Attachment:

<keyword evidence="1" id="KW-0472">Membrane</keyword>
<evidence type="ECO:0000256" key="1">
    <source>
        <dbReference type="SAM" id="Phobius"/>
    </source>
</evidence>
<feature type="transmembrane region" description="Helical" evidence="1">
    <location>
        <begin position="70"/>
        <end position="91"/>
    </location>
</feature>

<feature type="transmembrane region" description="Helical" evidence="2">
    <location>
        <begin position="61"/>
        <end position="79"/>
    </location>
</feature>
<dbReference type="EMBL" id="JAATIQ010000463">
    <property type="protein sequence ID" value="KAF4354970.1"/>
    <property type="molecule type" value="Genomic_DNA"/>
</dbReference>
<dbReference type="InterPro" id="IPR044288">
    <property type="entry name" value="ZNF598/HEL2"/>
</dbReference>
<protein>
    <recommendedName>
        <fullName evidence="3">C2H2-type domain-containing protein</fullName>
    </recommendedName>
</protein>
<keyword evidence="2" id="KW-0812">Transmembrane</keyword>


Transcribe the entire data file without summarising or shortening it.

<keyword evidence="1" id="KW-0472">Membrane</keyword>
<evidence type="ECO:0000256" key="1">
    <source>
        <dbReference type="SAM" id="Phobius"/>
    </source>
</evidence>
<feature type="transmembrane region" description="Helical" evidence="1">
    <location>
        <begin position="70"/>
        <end position="91"/>
    </location>
</feature>

<feature type="transmembrane region" description="Helical" evidence="2">
    <location>
        <begin position="61"/>
        <end position="79"/>
    </location>
</feature>
<dbReference type="EMBL" id="JAATIQ010000463">
    <property type="protein sequence ID" value="KAF4354970.1"/>
    <property type="molecule type" value="Genomic_DNA"/>
</dbReference>
<dbReference type="InterPro" id="IPR044288">
    <property type="entry name" value="ZNF598/HEL2"/>
</dbReference>
<protein>
    <recommendedName>
        <fullName evidence="3">C2H2-type domain-containing protein</fullName>
    </recommendedName>
</protein>
<keyword evidence="2" id="KW-0812">Transmembrane</keyword>